C.  Communities: niches, species interactions (resource partitioning, keystone species), co-evolution, succession
    D.  Populations: structure, growth and regulation, human populations
4. Physiology
   A.  Nutrition (autotrophic and heterotrophic), macromolecules, vitamins, and minerals
   B.  Plant structure and function: nutrition, gas exchange, transport, and reproduction
   C.  Comparative animal structure and function:  nutrition and digestion, gas exchange, transport
    D.  Surface to volume ratio
5. Classification and diversity of taxa: domain system, eukaryotic kingdoms and select phyla
   A.  Distinguishing characteristics
    B.  Specialization of structure and function
    C.  Ecology and evolution
6. Chemistry
   A.  Atomic structures and chemical bonding
    B.  Properties of water (polarity and hydrogen bonding, cohesion and adhesion)
    C.  States of matter
    D.  pH
   E.  Macromolecule synthesis, structure and function (carbohydrates, lipids, proteins, nucleic acids)
7. Cell Biology
   A.  Prokaryotic and eukaryotic cell structure and function (organelles, cytoskeleton)
   B.  Endosymbiotic hypothesis
    C.  Cell membrane structure
    D.  Transport: diffusion, osmosis, passive and active transport, endocytosis, and exocytosis
8. Metabolic Pathways
   A.  Enzyme: structure and function
   B.  Enzyme activity: effects of pH and temperature, positive and negative feedback loops
    C.  Photosynthesis light and photopigments
    D.  Photosynthesis (light-dependent and light-independent reactions): substrates, products, and location
   E.  ATP synthesis using chemiosmosis
   F.  Aerobic vs. anaerobic respiration
    G.  Respiration (glycolysis, Krebs cycle, and electron transport chain): substrates, products, and location
9. Cellular Reproduction
   A.  Mitosis
    B.  Meiosis including sources of genetic variation
10. Molecular Genetics
   A.  DNA replication
    B.  Protein synthesis and genetic code
    C.  Mutations and mutagens
    D.  Changes in chromosome number and chromosome structure
11. Transmission Genetics
   A.  Mendelian Genetics
   B.  Post Mendelian Genetics: partial dominance, multiple alleles, polygenic inheritance, autosomal linkage, sex linkage
    C.  Effects of environment on genetic expression
12. Development of Evolutionary Theory
   A.  Pre-Darwinian thought: static world view to Lamarckian evolution
   B.  Darwin and natural selection
    C.  Evidence for evolution
13. Mechanisms of Evolution
    A.  Microevolution: types of selection, gene flow, mutation, and genetic drift
   B.  Macroevolution: biological species, reproductive isolation mechanisms, speciation and adaptive radiation
14. The effect of past and current understanding of biological principles, topics, and methods on the human condition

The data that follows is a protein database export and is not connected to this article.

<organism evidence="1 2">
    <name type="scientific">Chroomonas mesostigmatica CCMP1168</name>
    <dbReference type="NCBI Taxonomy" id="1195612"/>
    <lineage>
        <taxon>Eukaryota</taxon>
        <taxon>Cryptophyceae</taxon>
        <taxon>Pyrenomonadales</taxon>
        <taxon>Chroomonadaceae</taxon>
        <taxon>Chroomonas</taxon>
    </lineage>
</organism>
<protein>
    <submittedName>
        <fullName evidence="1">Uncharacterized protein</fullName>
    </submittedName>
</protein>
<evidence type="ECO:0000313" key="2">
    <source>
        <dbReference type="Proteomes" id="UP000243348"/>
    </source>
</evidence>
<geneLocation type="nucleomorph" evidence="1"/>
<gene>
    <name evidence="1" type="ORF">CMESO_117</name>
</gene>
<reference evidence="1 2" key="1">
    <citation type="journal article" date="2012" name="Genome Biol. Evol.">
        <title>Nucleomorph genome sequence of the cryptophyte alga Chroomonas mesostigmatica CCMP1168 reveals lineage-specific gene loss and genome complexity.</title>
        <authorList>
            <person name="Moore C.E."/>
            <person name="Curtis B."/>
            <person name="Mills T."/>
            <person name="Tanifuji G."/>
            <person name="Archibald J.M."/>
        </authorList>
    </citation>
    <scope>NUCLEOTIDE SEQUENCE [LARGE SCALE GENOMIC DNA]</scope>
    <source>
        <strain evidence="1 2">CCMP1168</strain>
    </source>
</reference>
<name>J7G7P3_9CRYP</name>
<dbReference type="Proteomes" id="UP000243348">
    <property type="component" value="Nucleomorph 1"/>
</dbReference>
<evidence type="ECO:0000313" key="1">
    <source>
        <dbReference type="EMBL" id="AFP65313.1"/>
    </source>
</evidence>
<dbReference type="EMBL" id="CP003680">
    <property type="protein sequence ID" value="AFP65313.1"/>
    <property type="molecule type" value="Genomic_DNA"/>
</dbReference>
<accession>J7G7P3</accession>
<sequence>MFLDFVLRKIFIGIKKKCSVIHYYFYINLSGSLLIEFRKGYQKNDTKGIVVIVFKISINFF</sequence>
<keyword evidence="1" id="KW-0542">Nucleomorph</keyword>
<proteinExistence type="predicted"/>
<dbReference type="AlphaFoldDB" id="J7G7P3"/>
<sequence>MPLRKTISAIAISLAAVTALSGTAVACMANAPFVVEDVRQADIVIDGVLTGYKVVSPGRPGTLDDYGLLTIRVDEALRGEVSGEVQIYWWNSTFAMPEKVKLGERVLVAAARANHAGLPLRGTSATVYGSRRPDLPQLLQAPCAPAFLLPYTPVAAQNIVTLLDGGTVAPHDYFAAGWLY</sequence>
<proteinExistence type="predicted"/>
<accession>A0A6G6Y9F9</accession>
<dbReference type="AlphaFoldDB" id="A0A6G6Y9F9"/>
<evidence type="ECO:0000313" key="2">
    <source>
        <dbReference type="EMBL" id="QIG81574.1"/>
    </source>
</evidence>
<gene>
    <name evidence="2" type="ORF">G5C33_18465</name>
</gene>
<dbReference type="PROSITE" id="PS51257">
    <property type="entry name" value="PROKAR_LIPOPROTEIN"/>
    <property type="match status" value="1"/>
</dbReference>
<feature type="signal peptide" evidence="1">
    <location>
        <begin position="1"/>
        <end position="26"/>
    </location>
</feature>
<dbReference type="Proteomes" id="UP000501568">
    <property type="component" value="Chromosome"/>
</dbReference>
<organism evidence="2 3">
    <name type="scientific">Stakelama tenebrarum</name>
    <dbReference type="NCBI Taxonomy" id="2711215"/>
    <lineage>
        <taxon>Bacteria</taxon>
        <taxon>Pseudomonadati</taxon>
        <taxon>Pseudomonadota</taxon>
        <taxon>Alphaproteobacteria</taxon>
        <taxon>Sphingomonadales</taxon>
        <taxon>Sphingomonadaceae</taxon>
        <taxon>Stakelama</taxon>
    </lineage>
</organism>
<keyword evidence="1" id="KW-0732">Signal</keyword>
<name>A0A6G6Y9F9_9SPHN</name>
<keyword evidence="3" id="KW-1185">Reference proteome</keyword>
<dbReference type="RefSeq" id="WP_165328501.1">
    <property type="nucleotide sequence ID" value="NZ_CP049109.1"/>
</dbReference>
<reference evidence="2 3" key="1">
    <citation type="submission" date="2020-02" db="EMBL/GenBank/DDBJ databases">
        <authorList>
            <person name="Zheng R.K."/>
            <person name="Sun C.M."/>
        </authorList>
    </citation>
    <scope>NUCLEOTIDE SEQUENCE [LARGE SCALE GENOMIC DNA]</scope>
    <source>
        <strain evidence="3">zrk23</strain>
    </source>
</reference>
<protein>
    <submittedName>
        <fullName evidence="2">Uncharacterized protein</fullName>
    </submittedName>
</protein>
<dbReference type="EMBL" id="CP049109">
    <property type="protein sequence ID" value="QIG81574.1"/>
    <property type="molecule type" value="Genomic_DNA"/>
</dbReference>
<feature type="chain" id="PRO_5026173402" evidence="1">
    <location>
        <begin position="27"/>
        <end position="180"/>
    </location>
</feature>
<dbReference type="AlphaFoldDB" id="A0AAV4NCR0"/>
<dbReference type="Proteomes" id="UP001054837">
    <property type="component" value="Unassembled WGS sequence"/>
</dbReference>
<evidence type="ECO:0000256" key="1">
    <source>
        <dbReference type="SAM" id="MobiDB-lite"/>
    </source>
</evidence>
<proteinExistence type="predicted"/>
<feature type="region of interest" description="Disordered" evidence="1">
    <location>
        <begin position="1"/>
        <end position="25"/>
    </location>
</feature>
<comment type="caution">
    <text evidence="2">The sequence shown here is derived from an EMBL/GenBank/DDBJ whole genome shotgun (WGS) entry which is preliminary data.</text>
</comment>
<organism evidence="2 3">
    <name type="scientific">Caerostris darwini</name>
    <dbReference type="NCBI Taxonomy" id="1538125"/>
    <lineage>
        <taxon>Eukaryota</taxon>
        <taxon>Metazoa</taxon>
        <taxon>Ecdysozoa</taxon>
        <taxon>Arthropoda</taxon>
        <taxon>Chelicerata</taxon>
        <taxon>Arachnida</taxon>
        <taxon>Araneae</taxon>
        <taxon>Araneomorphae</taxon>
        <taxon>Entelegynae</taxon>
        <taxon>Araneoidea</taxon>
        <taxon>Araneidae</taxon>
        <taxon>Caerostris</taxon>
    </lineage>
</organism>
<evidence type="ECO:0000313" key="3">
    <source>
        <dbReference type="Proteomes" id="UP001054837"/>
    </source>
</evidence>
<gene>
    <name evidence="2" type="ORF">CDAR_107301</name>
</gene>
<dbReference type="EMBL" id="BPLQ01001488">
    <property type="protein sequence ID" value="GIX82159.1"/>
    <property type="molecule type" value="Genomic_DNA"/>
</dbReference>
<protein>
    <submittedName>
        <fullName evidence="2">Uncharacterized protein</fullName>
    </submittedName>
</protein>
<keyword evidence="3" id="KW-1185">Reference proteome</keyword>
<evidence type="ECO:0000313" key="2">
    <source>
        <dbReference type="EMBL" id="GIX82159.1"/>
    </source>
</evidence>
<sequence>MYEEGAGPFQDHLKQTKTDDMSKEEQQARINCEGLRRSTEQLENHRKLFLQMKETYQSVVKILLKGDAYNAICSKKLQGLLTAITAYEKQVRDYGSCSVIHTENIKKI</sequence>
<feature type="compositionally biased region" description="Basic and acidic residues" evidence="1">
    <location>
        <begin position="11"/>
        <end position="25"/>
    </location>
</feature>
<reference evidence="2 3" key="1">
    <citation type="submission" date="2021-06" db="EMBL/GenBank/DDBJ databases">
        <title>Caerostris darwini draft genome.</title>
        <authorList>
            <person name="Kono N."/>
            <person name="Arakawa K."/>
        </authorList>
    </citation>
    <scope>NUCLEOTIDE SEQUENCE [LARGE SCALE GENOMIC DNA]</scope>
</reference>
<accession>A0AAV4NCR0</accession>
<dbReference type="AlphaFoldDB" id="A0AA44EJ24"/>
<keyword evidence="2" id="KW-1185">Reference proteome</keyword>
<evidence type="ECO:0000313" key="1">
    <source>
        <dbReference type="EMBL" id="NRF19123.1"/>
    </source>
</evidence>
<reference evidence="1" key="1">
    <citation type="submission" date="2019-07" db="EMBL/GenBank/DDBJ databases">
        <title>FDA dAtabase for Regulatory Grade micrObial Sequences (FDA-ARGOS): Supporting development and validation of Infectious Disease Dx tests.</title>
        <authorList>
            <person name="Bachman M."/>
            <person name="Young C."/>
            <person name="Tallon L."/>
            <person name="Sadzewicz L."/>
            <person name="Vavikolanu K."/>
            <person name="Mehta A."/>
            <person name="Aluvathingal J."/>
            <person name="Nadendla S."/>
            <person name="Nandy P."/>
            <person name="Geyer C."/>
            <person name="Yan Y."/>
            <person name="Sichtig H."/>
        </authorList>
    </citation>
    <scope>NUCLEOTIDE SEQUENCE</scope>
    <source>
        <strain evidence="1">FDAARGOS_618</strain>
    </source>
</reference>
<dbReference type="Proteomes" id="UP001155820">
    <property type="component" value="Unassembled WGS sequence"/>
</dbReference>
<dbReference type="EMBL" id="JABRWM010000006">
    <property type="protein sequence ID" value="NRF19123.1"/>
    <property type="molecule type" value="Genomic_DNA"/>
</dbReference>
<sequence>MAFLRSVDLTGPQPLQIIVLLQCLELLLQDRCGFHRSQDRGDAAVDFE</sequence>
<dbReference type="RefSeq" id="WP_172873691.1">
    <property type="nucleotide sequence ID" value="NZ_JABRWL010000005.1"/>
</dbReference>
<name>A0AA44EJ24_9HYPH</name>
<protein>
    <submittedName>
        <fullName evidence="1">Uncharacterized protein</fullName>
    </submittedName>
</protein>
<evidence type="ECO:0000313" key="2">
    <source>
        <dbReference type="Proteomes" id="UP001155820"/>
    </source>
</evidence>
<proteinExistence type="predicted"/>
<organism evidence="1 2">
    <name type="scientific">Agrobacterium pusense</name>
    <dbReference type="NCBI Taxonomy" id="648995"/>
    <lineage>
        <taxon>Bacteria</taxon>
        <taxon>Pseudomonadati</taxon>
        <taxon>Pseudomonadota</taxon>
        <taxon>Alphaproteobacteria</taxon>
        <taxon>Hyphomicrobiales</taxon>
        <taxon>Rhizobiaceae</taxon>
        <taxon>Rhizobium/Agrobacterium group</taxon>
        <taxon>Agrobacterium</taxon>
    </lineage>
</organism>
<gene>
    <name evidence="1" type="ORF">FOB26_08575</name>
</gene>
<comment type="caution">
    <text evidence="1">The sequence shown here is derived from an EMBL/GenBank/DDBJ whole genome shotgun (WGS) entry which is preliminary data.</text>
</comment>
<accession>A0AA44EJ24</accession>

15. Biology as a discipline
16. Laboratory Exercises
      Compound and dissecting microscope use
       Scientific method
      Enzyme structure and function
      Properties of water
      Cell types and structures
      Mitosis and meiosis
      Mendelian genetics
      Evolution
      Eukaryotic biodiversity

Assignments:
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1.  Assigned reading from texts and other assigned reading (approximately 25 pages/week).
2.  Lab reports and/or essay assignments (2-4 pages).
3.  Scientific method of analysis and interpretation of data (laboratory excercises) (approximately 1 per week).
4.  Laboratory and/or lecture homework assignments, including genetic problems (approximately 1 per week).
5.  Objective examinations including: multiple choice, short answer and/or essay, lecture exams (4 midterms, 1 final) and short answer laboratory exams (2-3 exams)
6.  Demonstrate basic microscope skills (microscope quiz) (1 per semester).

Methods of Evaluation/Basis of Grade.
Writing: Assessment tools that demonstrate writing skill and/or require students to select, organize and explain ideas in writing.Writing
5 - 10%
Lab reports or essay assignments
Problem solving: Assessment tools, other than exams, that demonstrate competence in computational or non-computational problem solving skills.Problem Solving
2 - 10%
Homework assignments; laboratory exercises; genetics problems
Skill Demonstrations: All skill-based and physical demonstrations used for assessment purposes including skill performance exams.Skill Demonstrations
2 - 5%
Use and care of microscopes
Exams: All forms of formal testing, other than skill performance exams.Exams
65 - 80%
Multiple choice, short answer and/or essay, lecture and lab exams (required)
Other: Includes any assessment tools that do not logically fit into the above categories.Other Category
0 - 10%
Class participation


Representative Textbooks:
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Biology, Concepts and  Connections, edition 7/e.  Campbell, Reece, Taylor, Simon, Dickey. Pearson Benjamin Cummings: 2012.
Concepts of Biology, 2nd edition.  Mader. McGraw-Hill: 2011.
Instructor prepared lab manual